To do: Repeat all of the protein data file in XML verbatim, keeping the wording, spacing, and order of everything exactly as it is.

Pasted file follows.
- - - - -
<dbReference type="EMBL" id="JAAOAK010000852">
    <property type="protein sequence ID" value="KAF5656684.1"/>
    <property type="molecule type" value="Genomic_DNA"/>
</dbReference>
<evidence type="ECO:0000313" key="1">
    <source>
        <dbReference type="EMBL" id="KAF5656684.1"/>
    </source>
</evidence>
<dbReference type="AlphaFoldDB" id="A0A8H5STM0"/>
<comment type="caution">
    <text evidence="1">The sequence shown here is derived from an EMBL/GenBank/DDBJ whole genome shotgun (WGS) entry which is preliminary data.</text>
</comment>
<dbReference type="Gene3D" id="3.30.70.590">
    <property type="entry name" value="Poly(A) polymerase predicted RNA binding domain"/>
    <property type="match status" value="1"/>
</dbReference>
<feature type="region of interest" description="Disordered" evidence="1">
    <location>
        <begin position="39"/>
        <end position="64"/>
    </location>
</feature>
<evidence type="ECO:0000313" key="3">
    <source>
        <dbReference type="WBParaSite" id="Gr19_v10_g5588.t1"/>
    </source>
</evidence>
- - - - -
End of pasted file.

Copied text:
<dbReference type="EMBL" id="JAAOAK010000852">
    <property type="protein sequence ID" value="KAF5656684.1"/>
    <property type="molecule type" value="Genomic_DNA"/>
</dbReference>
<evidence type="ECO:0000313" key="1">
    <source>
        <dbReference type="EMBL" id="KAF5656684.1"/>
    </source>
</evidence>
<dbReference type="AlphaFoldDB" id="A0A8H5STM0"/>
<comment type="caution">
    <text evidence="1">The sequence shown here is derived from an EMBL/GenBank/DDBJ whole genome shotgun (WGS) entry which is preliminary data.</text>
</comment>
<dbReference type="Gene3D" id="3.30.70.590">
    <property type="entry name" value="Poly(A) polymerase predicted RNA binding domain"/>
    <property type="match status" value="1"/>
</dbReference>
<feature type="region of interest" description="Disordered" evidence="1">
    <location>
        <begin position="39"/>
        <end position="64"/>
    </location>
</feature>
<evidence type="ECO:0000313" key="3">
    <source>
        <dbReference type="WBParaSite" id="Gr19_v10_g5588.t1"/>
    </source>
</evidence>